Archive for the ‘Privacy’ Category

Openness and Creativity (aka Librarians Like More Stuff)

Friday, August 28th, 2009

I was preparing a Pechua Kucha presentation for our library recently as part of a fun event before the start of a new semester that also was intended to remind us of why we do what we do. I ended up doing mine on the idea of openness, tieing it to Ranganathan’s Five Laws of Library Science and ALA’s statement of Core Values of Librarianship. I ended up talking about Open Source, Open Access, Open Data, and Open Educational Resources.  But the consistent theme that kept coming through – and I hadn’t set out with this in mind – was how openness in all these senses is the foundation for increased productivity and increased creativity. Librarians like openness because we like to have more stuff. More stuff for our communities to take and build on it to create even more stuff.

This idea is probably obvious to those who believe in the value of intellectual freedom, but it’s nice to have a reminder.

– Dan Lee

Google and Reader Privacy

Tuesday, July 28th, 2009

One of the concerns raised about the proposed Google Book Search Settlement is the lack of any built in protections for user privacy. The library associations raised it as one of the issues the court should continue to monitor in their amicus brief filed with in May.  Now, the Electronic Frontier Federation (EFF), along with the ACLU of Northern California and the Samuelson Clinic at UC Berkeley, has written a letter to Google CEO Eric Schmidt calling for Google to implement specific steps that will protect users’ private online book reading in the same way that our print reading is protected.

Specifically, they are asking Google to protect readers’ records “by responding only to properly-issued warrants from law enforcement and court orders from third parties,” to delete their user logs after 30 days, to grant readers total control of the books they’ve purchased and their purchasing records, and to inform readers of what information about them is being collected and who it is being shared with.

These seem to be rather minimal expectation of reader privacy. If Google is going to become a bookstore, they ought to be bound by the same ethical standards that print boosktores practice. If you agree, EFF has also provided an easy mechanism for you to send CEO Schmidt your own customized message making this point.

– Dan Lee

An Extreme Take on Privacy

Thursday, July 23rd, 2009

Vanish, the University of Washington’s new prototype for a “self-destructing data system”, is now available as a Firefox plug-in. Its creators say that “In many ways,  Vanish begins to approximate the ephemeral nature of a phone call.”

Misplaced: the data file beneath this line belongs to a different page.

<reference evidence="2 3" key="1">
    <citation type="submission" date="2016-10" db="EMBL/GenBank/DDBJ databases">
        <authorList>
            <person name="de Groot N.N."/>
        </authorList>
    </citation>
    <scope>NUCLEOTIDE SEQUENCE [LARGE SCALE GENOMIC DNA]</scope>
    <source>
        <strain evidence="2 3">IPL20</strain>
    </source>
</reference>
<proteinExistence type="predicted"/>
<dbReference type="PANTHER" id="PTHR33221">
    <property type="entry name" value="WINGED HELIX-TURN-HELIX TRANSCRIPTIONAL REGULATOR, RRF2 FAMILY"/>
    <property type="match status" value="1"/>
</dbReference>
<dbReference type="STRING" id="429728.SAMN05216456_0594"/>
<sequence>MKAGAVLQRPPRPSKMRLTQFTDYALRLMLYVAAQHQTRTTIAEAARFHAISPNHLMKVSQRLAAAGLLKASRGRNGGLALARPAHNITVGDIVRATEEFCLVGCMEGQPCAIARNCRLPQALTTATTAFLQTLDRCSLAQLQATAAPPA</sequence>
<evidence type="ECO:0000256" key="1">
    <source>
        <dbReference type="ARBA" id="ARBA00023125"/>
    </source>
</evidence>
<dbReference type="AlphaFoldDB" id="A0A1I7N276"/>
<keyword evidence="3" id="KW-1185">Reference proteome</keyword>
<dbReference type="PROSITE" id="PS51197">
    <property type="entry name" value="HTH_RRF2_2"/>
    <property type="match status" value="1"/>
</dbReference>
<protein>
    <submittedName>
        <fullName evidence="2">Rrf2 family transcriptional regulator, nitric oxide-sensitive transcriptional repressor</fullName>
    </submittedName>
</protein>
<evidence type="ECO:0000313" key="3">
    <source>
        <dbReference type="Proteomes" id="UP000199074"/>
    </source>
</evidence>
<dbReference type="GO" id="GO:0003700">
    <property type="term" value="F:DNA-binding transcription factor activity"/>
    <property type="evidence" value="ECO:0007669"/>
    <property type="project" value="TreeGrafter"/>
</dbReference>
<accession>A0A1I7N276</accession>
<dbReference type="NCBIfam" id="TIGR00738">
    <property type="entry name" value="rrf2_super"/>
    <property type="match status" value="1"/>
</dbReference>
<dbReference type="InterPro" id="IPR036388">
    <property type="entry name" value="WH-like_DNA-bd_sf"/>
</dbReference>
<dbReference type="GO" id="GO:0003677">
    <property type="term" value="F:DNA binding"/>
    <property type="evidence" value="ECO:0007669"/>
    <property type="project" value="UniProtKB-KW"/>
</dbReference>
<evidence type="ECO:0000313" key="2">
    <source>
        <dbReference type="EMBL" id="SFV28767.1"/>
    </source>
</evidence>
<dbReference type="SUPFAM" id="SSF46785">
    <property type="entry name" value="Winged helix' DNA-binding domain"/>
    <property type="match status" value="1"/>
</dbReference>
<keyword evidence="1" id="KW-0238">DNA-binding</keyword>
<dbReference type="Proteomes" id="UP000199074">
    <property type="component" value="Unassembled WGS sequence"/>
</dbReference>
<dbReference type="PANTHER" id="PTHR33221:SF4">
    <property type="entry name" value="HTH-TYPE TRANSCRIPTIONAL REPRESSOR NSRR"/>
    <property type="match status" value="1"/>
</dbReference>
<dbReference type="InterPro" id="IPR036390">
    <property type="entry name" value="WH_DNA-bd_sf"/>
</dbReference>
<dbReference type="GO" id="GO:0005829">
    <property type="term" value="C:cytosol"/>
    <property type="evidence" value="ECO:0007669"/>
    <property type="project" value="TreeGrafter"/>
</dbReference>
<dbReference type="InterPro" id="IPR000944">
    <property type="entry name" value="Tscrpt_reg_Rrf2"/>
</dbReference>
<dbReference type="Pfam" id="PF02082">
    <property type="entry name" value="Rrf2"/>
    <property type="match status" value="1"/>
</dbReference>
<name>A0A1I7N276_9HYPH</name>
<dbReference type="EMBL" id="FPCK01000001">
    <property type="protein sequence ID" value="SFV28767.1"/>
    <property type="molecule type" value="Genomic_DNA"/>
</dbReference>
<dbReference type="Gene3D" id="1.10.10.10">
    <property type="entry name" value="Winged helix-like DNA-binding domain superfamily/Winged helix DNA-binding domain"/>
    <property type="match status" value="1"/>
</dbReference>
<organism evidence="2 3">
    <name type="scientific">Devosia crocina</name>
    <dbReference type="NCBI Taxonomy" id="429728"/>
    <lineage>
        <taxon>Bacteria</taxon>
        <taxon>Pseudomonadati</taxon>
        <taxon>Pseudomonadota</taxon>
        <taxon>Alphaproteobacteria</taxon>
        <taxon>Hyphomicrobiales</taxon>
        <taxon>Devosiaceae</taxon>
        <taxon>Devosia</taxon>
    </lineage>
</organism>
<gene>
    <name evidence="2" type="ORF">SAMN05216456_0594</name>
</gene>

More here.

News & Tidbits

Wednesday, June 10th, 2009

The International ACM Conference on Management of Emergent Digital EcoSystems (MEDES 2009) is accepting paper submissions. Among the topics covered are Security & Privacy, Open Source, and Digital Libraries. Here for more info about the requirements. Hurry! Papers are due by June 15.

Rutgers University’s legal clinic is in the throes of a legal debate concerning New Jersey’s open-records law. The debate, sparked by a developers demand for disclosure of client information, brings to light questions of transparency, privacy, and the potential diminished legal experience for both clients and student workers.

The reauthorized Higher Education Act requires accountability for the processes by which online students’ identities are confirmed. Educators had feared the language of the recently reworked act would require costly investments in technology that would verify that students were indeed taking their own tests. For the time being, the proposed regulations do not require anything further than secure log-in and password, an official from the U.S. Education Department said.

Google commits to launching ebook program by the end of 2009.

Opportunity Online provided a forum for discussion regarding the nation’s spotty broadband and how this affects access to information

Inaccessibility to details of the inner workings of certain universities’ college sports programs has prompted former U.S. Senator James L. Buckley calls for a revamping of the Family Educational Rights and Privacy Act. The call is in large part influenced by these programs liberal interpretation of FERPA, which according to The Columbus Dispatch, allows for the extension of privacy “to athletes who have gambled, accepted payoffs, cheated, cashed in on their notoriety, and even sexually abused others.  It is extended to coaches who have broken recruiting rules or committed academic fraud at a time when the average salary for a head football coach is more than $1 million a year […]”

– compiled by X. Avalos

FERPA, Student Privacy, and Parental Rights

Monday, March 23rd, 2009

FERPA, the Family Educational Rights and Privacy Act, is a federal law that protects the privacy of student education records. It applies to all schools that receive funds under an applicable program of the U.S. Department of Education.

“Education records” can cover grades as well as health and behavioral records. Interpretation of the law can differ by institution, but FERPA is increasingly being painted as a law that pits “students’ right to privacy against what some parents deem as their right to know.”

One catalyst for the discussion has been 19-year old Jason Wren’s presumably alcohol-related death. Wren had a disciplinary history with Kansas State University, but his parents had no warning of his behavior until after his death.

Does an individual have less of a right to privacy by default of being a college student? Where does the right to privacy interfere with an institution’s goal to keep its students safe?

– X. Avalos